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Mon Jul 14, 2014, 04:48 PM

We're trying to fix the Hobby Lobby decision the wrong way

Attempting not to sound too lawyerly here, let's try this:

One of the things you've got to decide when you set up a business is its "form." There are five, and the one you choose determines three things: who will be liable for claims against the business, the number of owners the business can have, and whether the business or the owner will be liable for taxes.

The classic "mom and pop" is a Sole Proprietorship. One person, or a married couple, owns the company and taxes are paid on that person's individual income tax form.

"Johnson Brothers Plumbing" is a Partnership. To set one up, they'll hire a lawyer and execute a Partnership Agreement that stipulates the percentage of the business each of the four Johnson brothers owns, which also sets the percentage of the profits each brother will be paid. Taxes are paid the same way sole proprietorships' taxes are: as individual income.

Of course, when the Johnsons go to the lawyer the first thing the barrister will do is to beat them all unconscious for even thinking of setting up a partnership. Sole proprietorships and partnerships have one huge drawback: all liability falls onto the owners. If Eddie Johnson installs an underground sprinkler with a defective backflow preventer and herbicide makes its way into the city water system, everyone in the partnership could lose everything they have. When and if they wake up, the lawyer will convince them to create a Limited Liability Company - which has the same tax treatment as the first two forms of business, but gives some separation between their business and personal affairs.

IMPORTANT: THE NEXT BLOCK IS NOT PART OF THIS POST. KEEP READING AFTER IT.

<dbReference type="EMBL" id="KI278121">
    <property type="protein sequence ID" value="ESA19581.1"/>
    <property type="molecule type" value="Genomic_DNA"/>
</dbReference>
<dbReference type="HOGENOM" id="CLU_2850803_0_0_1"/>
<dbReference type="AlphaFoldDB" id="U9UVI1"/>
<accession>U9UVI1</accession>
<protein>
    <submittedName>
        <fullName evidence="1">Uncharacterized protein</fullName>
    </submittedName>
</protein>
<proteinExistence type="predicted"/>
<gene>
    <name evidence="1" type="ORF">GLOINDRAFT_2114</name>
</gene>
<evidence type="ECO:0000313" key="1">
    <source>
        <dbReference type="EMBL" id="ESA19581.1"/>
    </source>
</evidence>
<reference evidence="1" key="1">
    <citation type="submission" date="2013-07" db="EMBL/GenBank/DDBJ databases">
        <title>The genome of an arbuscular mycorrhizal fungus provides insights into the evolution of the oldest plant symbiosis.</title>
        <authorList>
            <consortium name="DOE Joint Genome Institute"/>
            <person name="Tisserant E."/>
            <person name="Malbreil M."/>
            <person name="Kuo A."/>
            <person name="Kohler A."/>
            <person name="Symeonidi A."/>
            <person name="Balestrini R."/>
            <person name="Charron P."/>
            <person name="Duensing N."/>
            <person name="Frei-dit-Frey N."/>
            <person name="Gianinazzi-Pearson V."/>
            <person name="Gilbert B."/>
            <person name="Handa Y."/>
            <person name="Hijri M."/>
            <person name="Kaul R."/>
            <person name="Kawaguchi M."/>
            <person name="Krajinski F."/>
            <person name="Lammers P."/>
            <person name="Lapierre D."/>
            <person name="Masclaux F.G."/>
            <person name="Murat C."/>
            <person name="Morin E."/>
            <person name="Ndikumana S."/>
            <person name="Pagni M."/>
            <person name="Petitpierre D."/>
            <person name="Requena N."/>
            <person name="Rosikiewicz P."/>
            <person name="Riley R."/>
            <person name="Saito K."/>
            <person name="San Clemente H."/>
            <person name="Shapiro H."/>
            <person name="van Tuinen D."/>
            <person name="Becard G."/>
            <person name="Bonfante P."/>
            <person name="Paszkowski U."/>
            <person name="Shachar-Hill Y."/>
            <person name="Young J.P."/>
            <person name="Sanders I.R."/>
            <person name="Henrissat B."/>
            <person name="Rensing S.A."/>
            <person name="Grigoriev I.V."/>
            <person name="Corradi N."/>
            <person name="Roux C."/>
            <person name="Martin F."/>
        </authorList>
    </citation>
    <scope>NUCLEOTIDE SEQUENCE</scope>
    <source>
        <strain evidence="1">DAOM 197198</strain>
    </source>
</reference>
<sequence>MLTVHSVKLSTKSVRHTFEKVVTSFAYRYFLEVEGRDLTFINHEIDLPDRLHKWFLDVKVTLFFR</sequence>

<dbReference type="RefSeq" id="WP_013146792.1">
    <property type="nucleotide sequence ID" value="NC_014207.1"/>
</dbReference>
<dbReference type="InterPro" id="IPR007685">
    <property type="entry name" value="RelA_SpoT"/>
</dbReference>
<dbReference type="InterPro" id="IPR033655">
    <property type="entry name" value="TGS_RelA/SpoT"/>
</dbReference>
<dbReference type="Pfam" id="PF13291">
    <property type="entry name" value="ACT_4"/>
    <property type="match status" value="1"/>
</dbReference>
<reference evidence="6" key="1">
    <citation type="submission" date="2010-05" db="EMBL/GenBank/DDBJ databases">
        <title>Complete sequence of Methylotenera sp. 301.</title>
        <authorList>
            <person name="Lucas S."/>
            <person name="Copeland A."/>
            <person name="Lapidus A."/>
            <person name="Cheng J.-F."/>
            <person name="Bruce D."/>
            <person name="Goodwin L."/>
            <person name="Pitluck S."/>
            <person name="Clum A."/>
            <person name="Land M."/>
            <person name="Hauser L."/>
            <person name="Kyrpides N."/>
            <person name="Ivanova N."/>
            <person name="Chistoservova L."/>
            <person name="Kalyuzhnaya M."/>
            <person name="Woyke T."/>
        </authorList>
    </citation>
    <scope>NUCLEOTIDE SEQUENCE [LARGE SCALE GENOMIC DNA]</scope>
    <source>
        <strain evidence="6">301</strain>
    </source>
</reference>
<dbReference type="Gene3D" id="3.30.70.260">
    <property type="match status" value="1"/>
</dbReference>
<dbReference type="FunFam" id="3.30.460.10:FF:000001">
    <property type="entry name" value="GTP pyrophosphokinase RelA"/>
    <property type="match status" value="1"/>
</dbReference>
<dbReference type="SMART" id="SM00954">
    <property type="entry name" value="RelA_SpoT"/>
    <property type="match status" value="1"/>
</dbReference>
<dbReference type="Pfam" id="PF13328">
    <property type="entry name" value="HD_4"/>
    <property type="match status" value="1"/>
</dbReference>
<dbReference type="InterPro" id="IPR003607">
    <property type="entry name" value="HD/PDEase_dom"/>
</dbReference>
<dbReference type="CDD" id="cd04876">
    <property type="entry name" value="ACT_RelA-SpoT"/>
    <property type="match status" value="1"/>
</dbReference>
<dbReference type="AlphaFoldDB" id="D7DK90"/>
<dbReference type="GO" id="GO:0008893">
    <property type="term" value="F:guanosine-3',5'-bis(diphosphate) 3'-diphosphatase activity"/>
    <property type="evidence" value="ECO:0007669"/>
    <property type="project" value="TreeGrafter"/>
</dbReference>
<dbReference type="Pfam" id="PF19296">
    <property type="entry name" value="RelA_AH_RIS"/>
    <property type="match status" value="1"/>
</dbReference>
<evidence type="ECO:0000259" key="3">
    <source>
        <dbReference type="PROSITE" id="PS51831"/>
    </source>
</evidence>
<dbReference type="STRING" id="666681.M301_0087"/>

For extra separation between you and your business, you incorporate. This structure forms a "corpus" - a person on paper - that owns the business. (The Citizens United ruling was an outrage not because it created corporate personhood - corporations have been people ever since there were corporations, my friend - but because it decided the corporate person had the same rights a natural person did. That is an outrage and needs to be reined in, but it's not what we're here for today.) Unless your corporation commits a major atrocity, any liability falls onto this corpus. By "major" I mean REALLY major - McDonald's sold Stella Liebeck a cup of coffee hot enough to boil a sixth of the skin off her body, but at no time was there ever thought given to sending postcards to all their shareholders: "We got sued for selling coffee hot enough to melt pig iron and lost, and part of the settlement is your responsibility; stick four cents in an envelope and mail it in before Friday."